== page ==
Thursday, August 6, 2009 - 9:50 AM

COS 97-6: Linking interspecific variation in vertebrate seed predation, insect seed predation, and pathogen attack to fruit traits in tropical woody plants

Noelle G. Beckman, University of Minnesota and Helene C. Muller-Landau, Smithsonian Tropical Research Institute.

Background/Question/Methods: Interspecific variation in seed predation and pathogen attack is related to variation in plant life history traits, including fruit morphology and chemical defenses. The objective of this study is to quantify how variation of fruit traits among tree species influences vertebrate and insect seed predation as well as pathogen attack at the pre-dispersal stage. We examine how morphological and chemical defenses vary for several co-existing species within a community, how defenses change throughout fruit development (from the immature to the mature stage), and how defenses vary within the fruit. For immature and mature fruit of nine focal species, we measure physical defense traits (fruit length and width, and dry mass of pulp, diaspore, seed, and protective structures) and estimate chemical defense traits (toxicity) with brine shrimp and fungal bioassays (survival of shrimp and fungi in the presence of pulp and seed extract), which are commonly used and cost-effective. Two summary statistics of fruit traits for each species (physical score determined by principal components analysis and toxicity score) are included as a covariate in an analysis of seed survival in response to removal treatments of vertebrate seed predators, insect seed predators, and fungal pathogens.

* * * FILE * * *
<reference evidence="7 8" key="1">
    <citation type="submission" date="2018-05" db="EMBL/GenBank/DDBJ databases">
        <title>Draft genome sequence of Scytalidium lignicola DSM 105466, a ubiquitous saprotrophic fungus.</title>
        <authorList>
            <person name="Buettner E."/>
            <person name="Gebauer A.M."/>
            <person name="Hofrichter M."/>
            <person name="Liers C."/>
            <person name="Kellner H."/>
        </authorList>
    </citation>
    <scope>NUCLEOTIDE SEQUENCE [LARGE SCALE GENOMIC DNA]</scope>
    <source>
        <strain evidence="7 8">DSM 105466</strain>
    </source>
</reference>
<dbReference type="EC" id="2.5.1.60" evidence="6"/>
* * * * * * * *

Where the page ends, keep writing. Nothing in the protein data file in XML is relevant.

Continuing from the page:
Results/Conclusions: We find that morphological traits and toxicity vary widely among species, between immature and mature stages, and within fruit. At the mature (immature) stage, species range in mean diaspore size from 0.9 (0.4) mg to 2196 (185.1) mg. In the large-seeded species, the ratio of physical protection to seed reserve shifts from 5.1 in immature fruits to .59 in mature fruits. In the small-seeded species, the ratio at maturity is 1.8, whereas the seed is undeveloped at the immature stage. Trait data for immature fruits help explain patterns of seed survival among species in response to natural enemy removal treatments. Removal treatments increased germination of larger-seeded species, while having no effect on small-seeded species. Identification of consistent relationships between relatively easily measured fruit traits and the impacts of different natural enemies would greatly facilitate generalization to unstudied species and help identify those species at greatest risk under environmental change. Incorporating plant traits that reflect ecological mechanisms with experimental results aids in generalizing process from pattern and enables prediction. This is particularly important in tropical forests, where high species diversity makes it logistically impossible to study every plant life history stage of every species.